11. The Great Oxygenation Event (2.4 Ga)
Summary 2.4 billion years ago the Earth’s atmosphere got enriched by oxygen, as some microorganisms developed photosynthesis as their energy source which produced oxygen as a byproduct. This led to a mass extinction of life forms for which oxygen was poisonous, and to a cooling and global glaciation of Earth which lasted about 300 million years. Atmospheric oxygen could be used for new life forms as an energy source since about 2 billion years ago, and it led to the formation of an ozone layer which shielded the Earth’s surface from 98% of life-threating solar ultraviolet light ever since.
Keywords Earth’s Atmosphere; Evolution of Life; Mass Extinction; Ice Age; Photosynthesis; Small Life
Photosynthesizing cyanobacteria were responsible for the oxygenation of Earth’s atmosphere 2.4 billion years ago, which led to a severe cooling of the Earth’s climate and to a mass extinction of anaerobic organisms. (© Josef Reischig / Wikimedia Commons / CC-BY-SA-3.0)
Photosynthesis is a method of living cells to extract energy from sunlight – contrary to chemosynthesis which provides energy from molecules – and was developed around 3.5 billion years ago by cyanobacteria, quite soon after first life had emerged on Earth. As more and more microorganisms photosynthesized, oxygen (O2) – which is a byproduct of photosynthesis – was emitted into Earth’s atmosphere in increasing quantities. During the Archean Eon (4.0 – 2.5 Ga) the produced oxygen could be removed from the atmosphere by the oxydization of reducing minerals, most notably iron, and so life already altered the chemistry of the planet’s surface at this very early stage of its evolutionary history. In the beginning of the Proterozoic Eon (2.5 Ga – 541 Ma) however, when reducing materials were not available anymore in sufficient quantities, oxygen contents in the Earth’s atmosphere skyrocketed, which had profound consequences on the Earth’s climate and on life on Earth. The new oxygen-rich atmosphere is called the Third Atmosphere of the Earth, and as life was responsible for it in Earth’s history, the presence of oxygen absorption lines in atmospheres of extrasolar planets could be a sign for extraterrestrial life.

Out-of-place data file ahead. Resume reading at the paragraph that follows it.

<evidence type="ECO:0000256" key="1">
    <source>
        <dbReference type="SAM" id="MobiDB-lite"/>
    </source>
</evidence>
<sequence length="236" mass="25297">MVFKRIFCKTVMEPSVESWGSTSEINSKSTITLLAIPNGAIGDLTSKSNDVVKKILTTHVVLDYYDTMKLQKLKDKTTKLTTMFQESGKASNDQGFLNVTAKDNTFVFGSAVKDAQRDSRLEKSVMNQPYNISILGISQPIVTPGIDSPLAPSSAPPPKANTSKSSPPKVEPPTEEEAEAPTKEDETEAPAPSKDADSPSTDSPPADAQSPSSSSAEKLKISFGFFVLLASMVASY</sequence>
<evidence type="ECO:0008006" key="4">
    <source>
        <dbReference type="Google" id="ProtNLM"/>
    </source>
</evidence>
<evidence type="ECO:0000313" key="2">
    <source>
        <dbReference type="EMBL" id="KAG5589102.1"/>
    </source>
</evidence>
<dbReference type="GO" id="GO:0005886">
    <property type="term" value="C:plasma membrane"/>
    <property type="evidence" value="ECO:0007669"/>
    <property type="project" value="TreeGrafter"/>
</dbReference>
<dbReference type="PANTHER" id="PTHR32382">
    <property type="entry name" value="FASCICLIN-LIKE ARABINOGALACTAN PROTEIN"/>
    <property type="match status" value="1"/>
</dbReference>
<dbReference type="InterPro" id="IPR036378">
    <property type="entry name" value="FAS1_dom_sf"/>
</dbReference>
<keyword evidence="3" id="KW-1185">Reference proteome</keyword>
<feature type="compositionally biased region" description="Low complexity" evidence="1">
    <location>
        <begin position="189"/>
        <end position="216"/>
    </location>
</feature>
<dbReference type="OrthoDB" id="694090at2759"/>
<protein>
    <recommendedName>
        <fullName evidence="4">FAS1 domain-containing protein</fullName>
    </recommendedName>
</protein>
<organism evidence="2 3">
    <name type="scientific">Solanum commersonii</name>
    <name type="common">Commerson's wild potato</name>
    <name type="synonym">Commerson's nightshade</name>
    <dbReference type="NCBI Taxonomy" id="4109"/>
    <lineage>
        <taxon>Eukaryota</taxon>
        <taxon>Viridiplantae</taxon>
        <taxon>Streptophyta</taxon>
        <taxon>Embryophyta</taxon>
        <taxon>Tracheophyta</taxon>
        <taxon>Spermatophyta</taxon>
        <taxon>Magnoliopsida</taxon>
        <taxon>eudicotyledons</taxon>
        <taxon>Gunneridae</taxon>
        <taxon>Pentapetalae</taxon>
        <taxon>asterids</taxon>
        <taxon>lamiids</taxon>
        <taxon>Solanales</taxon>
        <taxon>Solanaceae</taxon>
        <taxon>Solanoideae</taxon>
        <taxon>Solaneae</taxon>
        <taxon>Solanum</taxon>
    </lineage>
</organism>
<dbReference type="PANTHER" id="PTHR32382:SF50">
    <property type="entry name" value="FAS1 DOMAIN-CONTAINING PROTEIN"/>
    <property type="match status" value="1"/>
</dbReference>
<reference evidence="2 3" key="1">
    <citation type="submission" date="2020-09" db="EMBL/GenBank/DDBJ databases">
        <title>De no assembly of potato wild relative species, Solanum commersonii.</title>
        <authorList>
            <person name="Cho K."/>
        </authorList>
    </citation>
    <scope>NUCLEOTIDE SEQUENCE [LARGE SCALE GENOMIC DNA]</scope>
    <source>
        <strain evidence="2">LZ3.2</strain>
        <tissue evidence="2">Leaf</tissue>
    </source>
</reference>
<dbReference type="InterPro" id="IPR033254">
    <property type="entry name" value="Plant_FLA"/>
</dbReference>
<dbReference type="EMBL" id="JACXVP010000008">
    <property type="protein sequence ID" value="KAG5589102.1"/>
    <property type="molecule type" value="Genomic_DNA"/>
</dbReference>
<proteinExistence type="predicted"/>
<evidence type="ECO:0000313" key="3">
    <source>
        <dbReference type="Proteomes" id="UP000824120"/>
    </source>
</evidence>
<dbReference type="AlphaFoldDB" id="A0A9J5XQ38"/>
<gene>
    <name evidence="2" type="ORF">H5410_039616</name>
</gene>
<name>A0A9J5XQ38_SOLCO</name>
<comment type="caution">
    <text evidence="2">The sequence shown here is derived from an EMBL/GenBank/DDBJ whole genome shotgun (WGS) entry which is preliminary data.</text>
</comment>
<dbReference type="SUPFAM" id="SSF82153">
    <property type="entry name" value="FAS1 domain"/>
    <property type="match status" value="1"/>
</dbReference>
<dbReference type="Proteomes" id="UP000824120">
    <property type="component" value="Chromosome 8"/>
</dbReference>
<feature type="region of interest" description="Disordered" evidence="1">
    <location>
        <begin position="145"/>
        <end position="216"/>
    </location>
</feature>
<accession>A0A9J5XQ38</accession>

Today's Saturn moon Enceladus which is completely covered by ice. According to the Snowball Earth hypothesis the Earth looked similar to Enceladus during the Huronian glaciation (2.4 – 2.1 Ga), which was caused by the Great Oxygenation Event. (© NASA, JPL, SSI, Gordan Ugarkovic / Wikimedia Commons / Public Domain)
This Great Oxygenation Event was a catastrophe for anaerobic organisms and resulted in a severe mass extinction. Oxygen also reacted with methane (CH4) in the Earth’s atmosphere, a greenhouse gas which causes global warming, and such led to a cooling of the Earth’s climate, leading to an event which is called the Huronian glaciation (2.4 – 2.1 Ga). The Huronian glaciation was the oldest and longest Ice Age in Earth’s history. After the Huronian glaciation the oxygen content in the Earth’s atmosphere remained quite stable at a few percent for around a billion years. Oxygen in the Earth’s atmosphere also created the ozone (O3) layer which from then on shielded the Earth’s surface from 98% of the life-threatening ultraviolet light originating from the Sun and which such enabled the colonization of land during the Paleozoic Era (541-252 Ma) – the ozone layer as well as the whole Earth’s atmosphere in turn is saved by the Earth’s magnetic field, originating from motions of molten iron in its liquid outer core, which redirects electrically charged energetic particles coming from the Sun.
About at the end of the Huronian glaciation 2.1 billion years ago the first eukaryotes evolved, which were living cells having a nucleus and organelles such as mitochondria, the latter being able to extract energy from oxygen molecules. Eukaryotes were much larger in size than the original prokaryote cells, which were bacteria and archaea. The first multicellular organisms emerged around 1.9 billion years ago. The oxygen content in Earth’s atmosphere again rose significantly since around 850 million years ago, around the time of another glaciation event which is known as the Cryogenian Period (850-635 million years ago). Since a few hundreds of million years the oxygen content in the Earth’s atmosphere is relatively stable at around 20 percent.